Beekeeping hats and hives, antique rakes, shovels and hoes, and a potting room filled with terracotta pots and seeds collected from heritage seed companies, become the center of his gardening world.  The feeling of history, peace and creativity collected in this space overflowed to his gardens and gave James a timeless sense of serenity.

When James runs out of antique French cloches, he uses ones he made by taking old glass vases, turning them upside down, and gluing knobs to the bases with an epoxy.

James, as a traditionalist, starts his seeds in small terracotta seed starter pots in the warmth of his greenhouse in the winter. When the weather turns from winter to spring and he feels the urge to get a head start on the growing season (and he simply wants to get outside), he’ll place cloches, clear glass bells that retain heat and moisture, over the seedlings after they’ve been transplanted into the ground. When the sun warms during the day, the cloches retain the heat and act as individual green houses keeping the ground and seedlings warm while the air is still cool in the spring and prolonging the life of vegetables into the coolness of the fall.

How to preserve plants & bulbs from season to season

How to Save Your Bulbs & Plants


Summer: Dahlias do well in garden beds or a cutting garden. They bloom from mid-summer to first frost.

To winter: Dig up bulbs and keep a stem length of about 18” to 24”. Store them upside down or in dry wood shavings. Dahlias are tubers so the new spouting plants can be separated off and planted anew.


Summer: Pot geraniums in urns, pots, and window boxes around the garden and house. If you like, plant them in some beds.

To winter: Dig them up and hang them upside down for the winter. The greenery falls off but once they are back in the ground come spring, they’ll grow prolifically.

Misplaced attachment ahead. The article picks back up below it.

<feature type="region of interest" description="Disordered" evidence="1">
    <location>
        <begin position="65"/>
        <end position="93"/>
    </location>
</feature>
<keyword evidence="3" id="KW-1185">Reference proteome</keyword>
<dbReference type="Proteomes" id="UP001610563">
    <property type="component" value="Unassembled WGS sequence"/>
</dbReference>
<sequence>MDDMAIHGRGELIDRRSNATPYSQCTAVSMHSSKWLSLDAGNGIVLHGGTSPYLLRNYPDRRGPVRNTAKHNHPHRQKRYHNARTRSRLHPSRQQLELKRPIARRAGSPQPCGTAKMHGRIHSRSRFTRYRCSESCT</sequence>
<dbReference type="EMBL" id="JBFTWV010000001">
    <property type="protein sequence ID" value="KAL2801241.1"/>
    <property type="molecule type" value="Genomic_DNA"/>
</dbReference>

How to Save Your Seeds

James saves seeds from his green and white zinnias, white marigolds, larkspur and Queen Anne’s lace. Here is how:

1- Pick the heads of the flowers after they bloom, drying them on a screen rack.
2. After they dry, store them in glass jars.
3. Around March to April, pull the heads apart and plant the seeds in seed trays. Set near a warm, sunlit filled window – or, if you have one, in a greenhouse.
4. When the seedlings are 2”to  3” high, replant them in small pots.
5. After the first frost, plant them in the ground.

Hint: Instead of small pots, you can use old egg cartons to start seeds. Fill them with potting soil and plant the seeds. When they are about 4” high, cut the egg carton apart and put the plants directly in the ground.

Favorite Seed Catalogs:

Baker Creek Rare Seeds (
Johnny’s Selected Seeds (

James Cramer Seven Gates Gardens

James Cramer has authored and co-authored several garden and holiday books, including: Window Boxes, Indoors & Out, The Gardens & Accoutrements of James Cramer, “Tis the Season: Christmas Eve with James Cramer, and A Simple Garden Journal.